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Midwives Association Statement On Updated Ministry Guidance About Use Of PPE In Maternity Settings

“We are pleased to note that the document acknowledges that clinicians involved in care, can and will use appropriate clinical judgement on PPE required, and should have access to PPE for all births,” says Alison Eddy, Chief Executive of the New Zealand College of Midwives.

The updated questions to ask women on initial contact (included in the “Guidelines for the use of Personal Protective Equipment for frontline health care workers” published yesterday by the Ministry), will also assist midwives to assess the risk factors and determine whether they need to wear PPE. Physical distancing is not always possible so the use of PPE is necessary in situations where midwives need to protect themselves from possible Covid-19 exposure.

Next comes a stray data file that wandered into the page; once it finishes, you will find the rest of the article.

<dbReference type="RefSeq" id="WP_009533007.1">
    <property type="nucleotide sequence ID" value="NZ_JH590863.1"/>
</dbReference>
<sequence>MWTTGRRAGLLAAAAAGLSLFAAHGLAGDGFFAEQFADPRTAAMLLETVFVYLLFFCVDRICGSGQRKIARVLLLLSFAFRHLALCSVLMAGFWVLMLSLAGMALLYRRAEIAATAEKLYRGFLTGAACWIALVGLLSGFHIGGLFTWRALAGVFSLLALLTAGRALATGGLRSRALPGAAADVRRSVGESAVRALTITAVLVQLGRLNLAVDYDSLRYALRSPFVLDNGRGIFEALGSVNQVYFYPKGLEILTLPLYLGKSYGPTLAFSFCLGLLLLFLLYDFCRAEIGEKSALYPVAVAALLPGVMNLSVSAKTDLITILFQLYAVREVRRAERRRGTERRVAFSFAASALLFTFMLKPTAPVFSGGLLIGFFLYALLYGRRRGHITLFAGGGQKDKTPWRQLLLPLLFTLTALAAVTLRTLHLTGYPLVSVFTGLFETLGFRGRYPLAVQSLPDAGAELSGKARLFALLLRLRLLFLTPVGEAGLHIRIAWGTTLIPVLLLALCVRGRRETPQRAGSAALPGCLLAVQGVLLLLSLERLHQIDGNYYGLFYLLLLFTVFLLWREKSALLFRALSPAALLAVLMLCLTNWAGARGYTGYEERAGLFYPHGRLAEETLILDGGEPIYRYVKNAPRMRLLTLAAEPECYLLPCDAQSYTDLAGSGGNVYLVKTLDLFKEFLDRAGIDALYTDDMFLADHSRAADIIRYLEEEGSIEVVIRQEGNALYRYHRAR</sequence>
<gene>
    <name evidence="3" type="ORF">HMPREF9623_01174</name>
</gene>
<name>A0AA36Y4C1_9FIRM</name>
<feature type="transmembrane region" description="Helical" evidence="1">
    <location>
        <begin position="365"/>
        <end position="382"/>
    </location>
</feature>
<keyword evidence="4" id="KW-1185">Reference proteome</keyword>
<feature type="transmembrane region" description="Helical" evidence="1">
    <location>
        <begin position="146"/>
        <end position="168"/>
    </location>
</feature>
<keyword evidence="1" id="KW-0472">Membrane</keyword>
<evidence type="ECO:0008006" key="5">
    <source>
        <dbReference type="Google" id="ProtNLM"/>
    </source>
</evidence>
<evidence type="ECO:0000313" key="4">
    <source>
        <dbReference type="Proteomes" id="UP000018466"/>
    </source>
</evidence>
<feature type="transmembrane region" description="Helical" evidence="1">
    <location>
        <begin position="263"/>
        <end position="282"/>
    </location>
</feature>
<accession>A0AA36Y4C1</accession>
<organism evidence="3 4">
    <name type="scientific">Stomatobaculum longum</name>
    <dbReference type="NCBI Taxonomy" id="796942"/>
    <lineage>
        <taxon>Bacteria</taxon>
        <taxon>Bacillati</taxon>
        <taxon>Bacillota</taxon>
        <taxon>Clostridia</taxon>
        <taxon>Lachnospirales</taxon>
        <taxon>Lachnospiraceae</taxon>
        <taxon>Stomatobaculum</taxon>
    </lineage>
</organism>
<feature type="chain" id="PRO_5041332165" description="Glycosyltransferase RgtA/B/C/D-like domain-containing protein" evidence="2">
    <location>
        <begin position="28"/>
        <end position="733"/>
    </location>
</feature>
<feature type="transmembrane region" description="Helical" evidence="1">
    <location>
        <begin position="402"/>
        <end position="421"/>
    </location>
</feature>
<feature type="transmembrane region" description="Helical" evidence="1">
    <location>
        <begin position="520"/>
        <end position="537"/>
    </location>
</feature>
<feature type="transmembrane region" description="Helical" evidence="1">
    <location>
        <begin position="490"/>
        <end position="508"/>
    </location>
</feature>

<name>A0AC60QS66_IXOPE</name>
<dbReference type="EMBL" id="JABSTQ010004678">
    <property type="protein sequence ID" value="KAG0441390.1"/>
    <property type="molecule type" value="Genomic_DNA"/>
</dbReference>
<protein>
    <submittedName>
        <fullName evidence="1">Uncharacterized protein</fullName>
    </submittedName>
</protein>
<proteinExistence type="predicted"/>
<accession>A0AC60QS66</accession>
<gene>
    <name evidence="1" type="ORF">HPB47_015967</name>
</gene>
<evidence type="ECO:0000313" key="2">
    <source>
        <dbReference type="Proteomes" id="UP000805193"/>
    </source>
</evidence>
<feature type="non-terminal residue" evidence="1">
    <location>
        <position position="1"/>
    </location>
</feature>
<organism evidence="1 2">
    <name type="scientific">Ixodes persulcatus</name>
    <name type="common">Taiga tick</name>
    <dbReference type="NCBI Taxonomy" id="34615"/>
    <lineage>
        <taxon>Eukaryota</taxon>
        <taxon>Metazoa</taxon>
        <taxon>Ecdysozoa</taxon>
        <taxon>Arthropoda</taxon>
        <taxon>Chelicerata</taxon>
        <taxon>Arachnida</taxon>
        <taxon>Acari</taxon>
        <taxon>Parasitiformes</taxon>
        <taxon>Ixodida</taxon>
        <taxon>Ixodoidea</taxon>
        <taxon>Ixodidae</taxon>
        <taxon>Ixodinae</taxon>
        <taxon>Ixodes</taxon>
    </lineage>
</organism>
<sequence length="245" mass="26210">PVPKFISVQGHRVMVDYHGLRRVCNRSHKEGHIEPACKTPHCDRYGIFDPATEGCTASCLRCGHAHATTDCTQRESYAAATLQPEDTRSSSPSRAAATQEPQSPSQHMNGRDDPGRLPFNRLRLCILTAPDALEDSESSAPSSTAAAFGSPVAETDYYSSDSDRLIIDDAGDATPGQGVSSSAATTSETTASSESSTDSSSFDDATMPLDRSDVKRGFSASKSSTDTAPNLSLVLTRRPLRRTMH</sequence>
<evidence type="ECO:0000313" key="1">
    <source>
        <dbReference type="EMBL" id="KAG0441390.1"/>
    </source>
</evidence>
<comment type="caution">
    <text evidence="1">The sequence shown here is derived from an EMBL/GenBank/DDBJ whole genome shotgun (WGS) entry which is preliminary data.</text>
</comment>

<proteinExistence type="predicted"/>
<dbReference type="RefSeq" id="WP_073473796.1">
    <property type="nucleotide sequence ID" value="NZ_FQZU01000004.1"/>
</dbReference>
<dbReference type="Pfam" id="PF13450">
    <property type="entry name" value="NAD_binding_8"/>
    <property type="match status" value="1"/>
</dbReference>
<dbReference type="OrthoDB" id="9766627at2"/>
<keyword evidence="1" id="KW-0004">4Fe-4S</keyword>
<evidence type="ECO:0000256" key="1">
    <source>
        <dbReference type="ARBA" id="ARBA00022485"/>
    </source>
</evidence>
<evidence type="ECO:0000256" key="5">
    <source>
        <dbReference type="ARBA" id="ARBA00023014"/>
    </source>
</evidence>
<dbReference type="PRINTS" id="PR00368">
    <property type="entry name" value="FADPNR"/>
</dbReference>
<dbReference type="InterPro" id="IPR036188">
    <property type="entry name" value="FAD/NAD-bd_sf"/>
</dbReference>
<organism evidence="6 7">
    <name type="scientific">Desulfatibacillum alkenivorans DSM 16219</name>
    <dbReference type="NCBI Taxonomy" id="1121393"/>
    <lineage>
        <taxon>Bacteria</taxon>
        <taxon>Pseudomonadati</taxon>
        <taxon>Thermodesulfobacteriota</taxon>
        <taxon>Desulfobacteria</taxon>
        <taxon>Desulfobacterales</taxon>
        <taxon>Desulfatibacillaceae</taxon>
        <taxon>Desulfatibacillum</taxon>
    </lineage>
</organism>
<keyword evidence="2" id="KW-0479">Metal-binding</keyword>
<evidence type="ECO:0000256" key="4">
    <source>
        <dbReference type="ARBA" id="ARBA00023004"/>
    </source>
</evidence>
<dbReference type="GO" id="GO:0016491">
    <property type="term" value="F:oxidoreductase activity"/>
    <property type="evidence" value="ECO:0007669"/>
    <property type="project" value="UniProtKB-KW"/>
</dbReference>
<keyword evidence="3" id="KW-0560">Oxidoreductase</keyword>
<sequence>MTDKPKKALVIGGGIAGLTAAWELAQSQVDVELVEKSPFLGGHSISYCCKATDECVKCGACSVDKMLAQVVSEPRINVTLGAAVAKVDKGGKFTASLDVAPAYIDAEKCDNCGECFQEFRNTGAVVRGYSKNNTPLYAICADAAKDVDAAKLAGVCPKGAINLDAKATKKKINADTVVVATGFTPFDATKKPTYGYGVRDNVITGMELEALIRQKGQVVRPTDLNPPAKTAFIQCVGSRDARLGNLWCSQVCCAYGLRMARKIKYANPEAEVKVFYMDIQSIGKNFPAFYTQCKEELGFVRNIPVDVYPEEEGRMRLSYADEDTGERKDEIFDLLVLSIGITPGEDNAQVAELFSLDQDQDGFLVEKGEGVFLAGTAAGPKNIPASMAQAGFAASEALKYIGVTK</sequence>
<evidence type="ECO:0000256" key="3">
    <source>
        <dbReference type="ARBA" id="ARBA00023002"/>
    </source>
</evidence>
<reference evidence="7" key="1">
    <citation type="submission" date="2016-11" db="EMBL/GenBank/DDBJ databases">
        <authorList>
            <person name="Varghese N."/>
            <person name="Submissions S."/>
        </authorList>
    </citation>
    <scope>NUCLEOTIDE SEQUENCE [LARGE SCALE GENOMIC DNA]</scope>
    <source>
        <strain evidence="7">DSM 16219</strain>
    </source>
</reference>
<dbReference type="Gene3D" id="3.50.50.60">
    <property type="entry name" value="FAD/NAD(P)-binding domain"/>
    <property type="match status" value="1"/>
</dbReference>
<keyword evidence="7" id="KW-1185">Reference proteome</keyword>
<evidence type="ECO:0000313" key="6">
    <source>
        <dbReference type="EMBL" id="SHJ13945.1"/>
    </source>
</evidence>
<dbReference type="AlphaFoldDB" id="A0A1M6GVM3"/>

Midwives work within hospitals and throughout the community and take seriously their responsibility to keep women and babies they provide care to as safe as possible. Using PPE when required is one way in which they do this.

The College believes that the Ministry of Health and District Health Boards have a responsibility to ensure sufficient supply and distribution of PPE to midwives, and that midwives have a right to access PPE as they feel they need to protect the women they are caring for and themselves.

As the profession which provides care across pregnancy, labour and birth and the postnatal period, only midwives fully understand the risks of exposure to droplets and surfaces that may be contaminated during the care they provide.

“We have held extensive discussions with the Ministry on these issues,” says Ms Eddy, “and while we acknowledge the Ministry’s position, we support our midwives to make the correct clinical decisions about when to use PPE, or not. We believe midwives are well equipped to make the right decisions for themselves and the women they are caring for.”

The updated guidance is here

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